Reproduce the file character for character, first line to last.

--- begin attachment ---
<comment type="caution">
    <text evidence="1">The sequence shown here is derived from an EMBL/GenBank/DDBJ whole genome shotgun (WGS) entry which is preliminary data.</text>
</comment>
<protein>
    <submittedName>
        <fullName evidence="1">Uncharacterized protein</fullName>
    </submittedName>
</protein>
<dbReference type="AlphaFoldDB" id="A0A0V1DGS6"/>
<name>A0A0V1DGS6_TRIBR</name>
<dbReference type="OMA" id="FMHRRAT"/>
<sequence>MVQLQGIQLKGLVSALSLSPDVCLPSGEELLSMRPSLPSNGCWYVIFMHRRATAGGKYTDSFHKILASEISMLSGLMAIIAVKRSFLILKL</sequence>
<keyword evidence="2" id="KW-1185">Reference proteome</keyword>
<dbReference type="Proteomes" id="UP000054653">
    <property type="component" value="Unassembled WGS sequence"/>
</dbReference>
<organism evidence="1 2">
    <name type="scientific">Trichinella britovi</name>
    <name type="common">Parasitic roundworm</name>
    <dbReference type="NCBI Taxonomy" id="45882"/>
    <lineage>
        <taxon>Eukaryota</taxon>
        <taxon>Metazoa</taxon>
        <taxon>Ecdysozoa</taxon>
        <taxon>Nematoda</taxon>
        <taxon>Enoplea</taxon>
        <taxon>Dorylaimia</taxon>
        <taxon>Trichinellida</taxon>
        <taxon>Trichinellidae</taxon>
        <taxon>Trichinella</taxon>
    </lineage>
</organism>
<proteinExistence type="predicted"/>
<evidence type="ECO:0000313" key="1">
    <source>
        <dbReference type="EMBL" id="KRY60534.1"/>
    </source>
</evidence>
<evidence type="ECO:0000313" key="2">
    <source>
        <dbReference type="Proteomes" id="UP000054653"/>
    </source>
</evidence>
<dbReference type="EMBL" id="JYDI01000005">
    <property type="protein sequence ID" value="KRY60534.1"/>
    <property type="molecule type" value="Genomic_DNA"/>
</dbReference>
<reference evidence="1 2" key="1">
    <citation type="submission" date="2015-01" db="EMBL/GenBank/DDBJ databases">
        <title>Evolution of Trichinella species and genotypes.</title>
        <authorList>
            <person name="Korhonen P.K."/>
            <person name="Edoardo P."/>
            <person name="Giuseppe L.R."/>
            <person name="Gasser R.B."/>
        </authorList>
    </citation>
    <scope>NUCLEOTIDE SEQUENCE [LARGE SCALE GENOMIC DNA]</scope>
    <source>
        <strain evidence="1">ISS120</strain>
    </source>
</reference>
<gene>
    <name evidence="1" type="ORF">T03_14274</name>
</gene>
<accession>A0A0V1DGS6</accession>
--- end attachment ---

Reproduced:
<comment type="caution">
    <text evidence="1">The sequence shown here is derived from an EMBL/GenBank/DDBJ whole genome shotgun (WGS) entry which is preliminary data.</text>
</comment>
<protein>
    <submittedName>
        <fullName evidence="1">Uncharacterized protein</fullName>
    </submittedName>
</protein>
<dbReference type="AlphaFoldDB" id="A0A0V1DGS6"/>
<name>A0A0V1DGS6_TRIBR</name>
<dbReference type="OMA" id="FMHRRAT"/>
<sequence>MVQLQGIQLKGLVSALSLSPDVCLPSGEELLSMRPSLPSNGCWYVIFMHRRATAGGKYTDSFHKILASEISMLSGLMAIIAVKRSFLILKL</sequence>
<keyword evidence="2" id="KW-1185">Reference proteome</keyword>
<dbReference type="Proteomes" id="UP000054653">
    <property type="component" value="Unassembled WGS sequence"/>
</dbReference>
<organism evidence="1 2">
    <name type="scientific">Trichinella britovi</name>
    <name type="common">Parasitic roundworm</name>
    <dbReference type="NCBI Taxonomy" id="45882"/>
    <lineage>
        <taxon>Eukaryota</taxon>
        <taxon>Metazoa</taxon>
        <taxon>Ecdysozoa</taxon>
        <taxon>Nematoda</taxon>
        <taxon>Enoplea</taxon>
        <taxon>Dorylaimia</taxon>
        <taxon>Trichinellida</taxon>
        <taxon>Trichinellidae</taxon>
        <taxon>Trichinella</taxon>
    </lineage>
</organism>
<proteinExistence type="predicted"/>
<evidence type="ECO:0000313" key="1">
    <source>
        <dbReference type="EMBL" id="KRY60534.1"/>
    </source>
</evidence>
<evidence type="ECO:0000313" key="2">
    <source>
        <dbReference type="Proteomes" id="UP000054653"/>
    </source>
</evidence>
<dbReference type="EMBL" id="JYDI01000005">
    <property type="protein sequence ID" value="KRY60534.1"/>
    <property type="molecule type" value="Genomic_DNA"/>
</dbReference>
<reference evidence="1 2" key="1">
    <citation type="submission" date="2015-01" db="EMBL/GenBank/DDBJ databases">
        <title>Evolution of Trichinella species and genotypes.</title>
        <authorList>
            <person name="Korhonen P.K."/>
            <person name="Edoardo P."/>
            <person name="Giuseppe L.R."/>
            <person name="Gasser R.B."/>
        </authorList>
    </citation>
    <scope>NUCLEOTIDE SEQUENCE [LARGE SCALE GENOMIC DNA]</scope>
    <source>
        <strain evidence="1">ISS120</strain>
    </source>
</reference>
<gene>
    <name evidence="1" type="ORF">T03_14274</name>
</gene>
<accession>A0A0V1DGS6</accession>